Mentions: To assess the effects of LCN2 deficiency on systemic insulin sensitivity, GTTs and ITTs were performed. Glucose clearance curves in response to glucose administration were significantly increased in HFD-fed (Fig. 3A) but not RCD-fed LCN2−/− mice (Fig. 3B), indicating that LCN2−/− mice are more glucose intolerant upon HFD feeding. In the ITT, increased insulin-stimulated glucose disposal curve was observed in LCN2−/− mice, indicating that LCN2−/− mice are more insulin resistant than wild-type controls when fed an HFD (Fig. 3C) or aged (Fig. 3D). Analysis of serum metabolic parameters, as shown in Table 1, demonstrated that levels of fasting serum glucose and insulin were significantly elevated, while adiponectin levels were reduced in HFD-fed LCN2−/− mice when compared with wild-type controls. Serum levels of leptin and plasminogen activator inhibitor-1 were not significantly changed in LCN2−/− mice on an RCD, although serum leptin levels had a trend toward a decrease in HFD-fed LCN2−/− mice. After adjustment to body weight, the serum levels of glucose, insulin, and adiponectin were consistently different at the statistically significant level, indicating that the changes in glucose tolerance and insulin sensitivity after HFD in LCN2−/− mice is not simply due to body weight effects. To further confirm that LCN2−/− mice have decreased insulin sensitivity, in vivo insulin-stimulated Akt phosphorylation was evaluated. Wild-type and LCN2−/− mice on RCD were injected intraperitoneally with insulin, killed after 10 min, and tissues were collected for evaluation of Akt phosohorylation. Consistently, insulin-stimulated Akt phosphorylation in liver, muscle, and adipose cells was significantly reduced in LCN2−/− mice as compared with wild-type mice (Fig. 4). The examination of LCN2 effect on upstream signaling components of insulin signaling pathway demonstrated that the expression levels of insulin receptor substrate-1 protein were markedly reduced in WAT of LCN2−/− mice on an HFD compared with wild-type mice (Fig. S2). This data further support that LCN2−/− mice developed more insulin resistance and LCN2 regulates insulin signaling activity likely at the upstream level.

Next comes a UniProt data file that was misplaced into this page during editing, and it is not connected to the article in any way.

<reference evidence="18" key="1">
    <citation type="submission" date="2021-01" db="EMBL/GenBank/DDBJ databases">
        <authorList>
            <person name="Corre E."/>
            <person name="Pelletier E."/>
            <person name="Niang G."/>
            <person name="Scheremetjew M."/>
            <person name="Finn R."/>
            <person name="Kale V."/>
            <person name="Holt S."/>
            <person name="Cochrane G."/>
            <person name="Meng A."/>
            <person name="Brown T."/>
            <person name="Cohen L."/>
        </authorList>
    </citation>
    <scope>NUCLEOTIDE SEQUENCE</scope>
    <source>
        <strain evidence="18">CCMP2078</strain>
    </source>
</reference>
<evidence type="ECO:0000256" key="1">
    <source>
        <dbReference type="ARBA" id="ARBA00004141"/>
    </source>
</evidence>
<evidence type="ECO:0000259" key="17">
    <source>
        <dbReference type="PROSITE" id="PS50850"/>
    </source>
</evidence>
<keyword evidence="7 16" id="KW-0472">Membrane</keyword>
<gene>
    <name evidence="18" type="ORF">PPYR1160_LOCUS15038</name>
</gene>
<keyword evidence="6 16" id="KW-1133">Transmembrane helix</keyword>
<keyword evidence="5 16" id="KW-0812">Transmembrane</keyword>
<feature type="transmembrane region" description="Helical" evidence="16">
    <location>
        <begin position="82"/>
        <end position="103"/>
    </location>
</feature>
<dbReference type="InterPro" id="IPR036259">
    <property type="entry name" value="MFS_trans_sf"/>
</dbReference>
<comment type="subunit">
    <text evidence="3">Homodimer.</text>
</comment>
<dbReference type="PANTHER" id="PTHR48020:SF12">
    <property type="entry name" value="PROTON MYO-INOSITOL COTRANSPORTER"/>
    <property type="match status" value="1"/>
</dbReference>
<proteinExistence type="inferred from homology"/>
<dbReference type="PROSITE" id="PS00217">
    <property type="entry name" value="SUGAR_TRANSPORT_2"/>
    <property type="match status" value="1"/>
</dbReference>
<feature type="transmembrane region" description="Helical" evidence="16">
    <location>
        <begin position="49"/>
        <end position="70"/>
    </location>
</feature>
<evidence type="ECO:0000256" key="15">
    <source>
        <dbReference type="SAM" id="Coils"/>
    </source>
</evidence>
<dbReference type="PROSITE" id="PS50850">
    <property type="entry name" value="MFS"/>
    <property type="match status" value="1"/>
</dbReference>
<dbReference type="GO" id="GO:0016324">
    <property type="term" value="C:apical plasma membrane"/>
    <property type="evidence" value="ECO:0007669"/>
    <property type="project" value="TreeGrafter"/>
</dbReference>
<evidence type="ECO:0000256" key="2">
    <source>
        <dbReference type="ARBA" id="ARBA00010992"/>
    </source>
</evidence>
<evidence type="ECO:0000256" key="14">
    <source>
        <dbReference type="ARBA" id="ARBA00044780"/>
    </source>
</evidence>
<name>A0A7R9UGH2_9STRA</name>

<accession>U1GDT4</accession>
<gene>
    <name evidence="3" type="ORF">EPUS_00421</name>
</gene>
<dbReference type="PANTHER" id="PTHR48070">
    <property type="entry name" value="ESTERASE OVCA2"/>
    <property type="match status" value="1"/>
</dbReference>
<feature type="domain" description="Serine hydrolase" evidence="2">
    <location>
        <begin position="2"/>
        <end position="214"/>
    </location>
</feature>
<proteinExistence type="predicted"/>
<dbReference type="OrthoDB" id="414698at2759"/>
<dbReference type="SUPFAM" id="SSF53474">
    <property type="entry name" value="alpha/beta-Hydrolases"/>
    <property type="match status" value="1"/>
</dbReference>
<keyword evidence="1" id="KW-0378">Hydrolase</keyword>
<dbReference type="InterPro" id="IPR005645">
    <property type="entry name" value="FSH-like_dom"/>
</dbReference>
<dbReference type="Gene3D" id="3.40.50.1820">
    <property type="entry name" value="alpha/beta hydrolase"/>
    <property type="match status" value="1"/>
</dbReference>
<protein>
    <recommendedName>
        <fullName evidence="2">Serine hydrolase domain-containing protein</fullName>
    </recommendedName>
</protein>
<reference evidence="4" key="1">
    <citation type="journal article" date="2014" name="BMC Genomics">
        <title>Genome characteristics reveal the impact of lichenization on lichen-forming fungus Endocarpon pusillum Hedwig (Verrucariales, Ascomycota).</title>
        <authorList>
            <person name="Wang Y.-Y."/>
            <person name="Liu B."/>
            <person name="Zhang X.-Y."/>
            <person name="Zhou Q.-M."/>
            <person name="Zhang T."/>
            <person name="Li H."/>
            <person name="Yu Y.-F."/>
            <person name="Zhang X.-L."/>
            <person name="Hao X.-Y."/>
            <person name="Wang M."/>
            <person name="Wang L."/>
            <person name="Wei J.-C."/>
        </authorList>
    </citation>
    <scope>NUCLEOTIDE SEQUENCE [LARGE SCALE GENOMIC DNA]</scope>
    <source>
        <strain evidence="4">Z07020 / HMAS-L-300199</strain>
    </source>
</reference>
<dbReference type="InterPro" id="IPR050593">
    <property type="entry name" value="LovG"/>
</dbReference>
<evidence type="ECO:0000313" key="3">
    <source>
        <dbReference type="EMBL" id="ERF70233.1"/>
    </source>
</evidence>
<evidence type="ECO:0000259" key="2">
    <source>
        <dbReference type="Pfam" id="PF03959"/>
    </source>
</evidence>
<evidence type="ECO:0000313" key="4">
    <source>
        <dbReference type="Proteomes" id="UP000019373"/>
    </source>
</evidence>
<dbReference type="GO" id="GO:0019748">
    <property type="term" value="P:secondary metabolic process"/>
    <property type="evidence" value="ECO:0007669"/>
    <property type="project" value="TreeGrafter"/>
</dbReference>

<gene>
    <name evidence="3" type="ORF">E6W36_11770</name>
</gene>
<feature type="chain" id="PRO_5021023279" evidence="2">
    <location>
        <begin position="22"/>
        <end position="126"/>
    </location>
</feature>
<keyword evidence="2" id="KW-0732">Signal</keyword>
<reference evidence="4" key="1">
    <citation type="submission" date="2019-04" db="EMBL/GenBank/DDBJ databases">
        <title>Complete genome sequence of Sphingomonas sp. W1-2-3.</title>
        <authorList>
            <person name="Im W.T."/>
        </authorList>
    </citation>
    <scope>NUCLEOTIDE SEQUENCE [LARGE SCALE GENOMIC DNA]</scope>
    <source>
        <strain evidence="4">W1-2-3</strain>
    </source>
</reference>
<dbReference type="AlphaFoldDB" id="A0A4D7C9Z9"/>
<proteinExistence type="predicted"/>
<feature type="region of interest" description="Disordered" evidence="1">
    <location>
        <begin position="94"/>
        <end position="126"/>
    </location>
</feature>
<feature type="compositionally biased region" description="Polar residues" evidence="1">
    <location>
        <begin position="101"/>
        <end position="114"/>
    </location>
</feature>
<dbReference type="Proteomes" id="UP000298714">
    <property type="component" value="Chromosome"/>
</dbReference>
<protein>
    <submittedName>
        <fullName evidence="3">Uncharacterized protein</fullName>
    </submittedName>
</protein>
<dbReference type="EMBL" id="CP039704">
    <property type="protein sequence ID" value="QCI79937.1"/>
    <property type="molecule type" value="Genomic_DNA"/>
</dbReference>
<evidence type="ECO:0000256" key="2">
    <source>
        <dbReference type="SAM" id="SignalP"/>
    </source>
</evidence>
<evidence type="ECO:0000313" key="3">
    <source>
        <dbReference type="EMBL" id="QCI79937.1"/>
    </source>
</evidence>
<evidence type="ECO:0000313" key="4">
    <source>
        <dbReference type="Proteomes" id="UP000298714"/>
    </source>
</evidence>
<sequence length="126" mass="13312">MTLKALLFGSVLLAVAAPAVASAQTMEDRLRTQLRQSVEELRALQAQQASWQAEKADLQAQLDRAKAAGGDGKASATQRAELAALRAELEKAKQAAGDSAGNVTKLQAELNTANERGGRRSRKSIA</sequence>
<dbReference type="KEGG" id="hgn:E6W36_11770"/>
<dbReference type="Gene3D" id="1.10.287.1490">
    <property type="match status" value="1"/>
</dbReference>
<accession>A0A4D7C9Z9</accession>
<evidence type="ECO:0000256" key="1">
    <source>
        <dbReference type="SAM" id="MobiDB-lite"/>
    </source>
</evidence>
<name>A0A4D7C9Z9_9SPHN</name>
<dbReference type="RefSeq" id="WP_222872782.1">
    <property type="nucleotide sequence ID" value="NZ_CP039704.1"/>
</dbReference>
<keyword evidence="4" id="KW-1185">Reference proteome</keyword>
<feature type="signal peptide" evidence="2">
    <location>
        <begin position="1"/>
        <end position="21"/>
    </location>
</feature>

Bottom Line: Lipocalin (LCN) 2 belongs to the lipocalin subfamily of low-molecular mass-secreted proteins that bind small hydrophobic molecules.LCN2 has been recently characterized as an adipose-derived cytokine, and its expression is upregulated in adipose tissue in genetically obese rodents.Gene expression patterns in white and brown adipose tissue, liver, and muscle indicate that LCN2(-/-) mice have increased hepatic gluconeogenesis, decreased mitochondrial oxidative capacity, impaired lipid metabolism, and increased inflammatory state under the HFD condition.

View Article: PubMed Central - PubMed

Affiliation: Department of Food Science and Nutrition, University of Minnesota, Minneapolis-St. Paul, Minnesota, USA.

ABSTRACT

Objective: Lipocalin (LCN) 2 belongs to the lipocalin subfamily of low-molecular mass-secreted proteins that bind small hydrophobic molecules. LCN2 has been recently characterized as an adipose-derived cytokine, and its expression is upregulated in adipose tissue in genetically obese rodents. The objective of this study was to investigate the role of LCN2 in diet-induced insulin resistance and metabolic homeostasis in vivo.

Research design and methods: Systemic insulin sensitivity, adaptive thermogenesis, and serum metabolic and lipid profile were assessed in LCN2-deficient mice fed a high-fat diet (HFD) or regular chow diet.

Results: The molecular disruption of LCN2 in mice resulted in significantly potentiated diet-induced obesity, dyslipidemia, fatty liver disease, and insulin resistance. LCN2(-/-) mice exhibit impaired adaptive thermogenesis and cold intolerance. Gene expression patterns in white and brown adipose tissue, liver, and muscle indicate that LCN2(-/-) mice have increased hepatic gluconeogenesis, decreased mitochondrial oxidative capacity, impaired lipid metabolism, and increased inflammatory state under the HFD condition.

Conclusions: LCN2 has a novel role in adaptive thermoregulation and diet-induced insulin resistance.

Show MeSH
Related in: MedlinePlus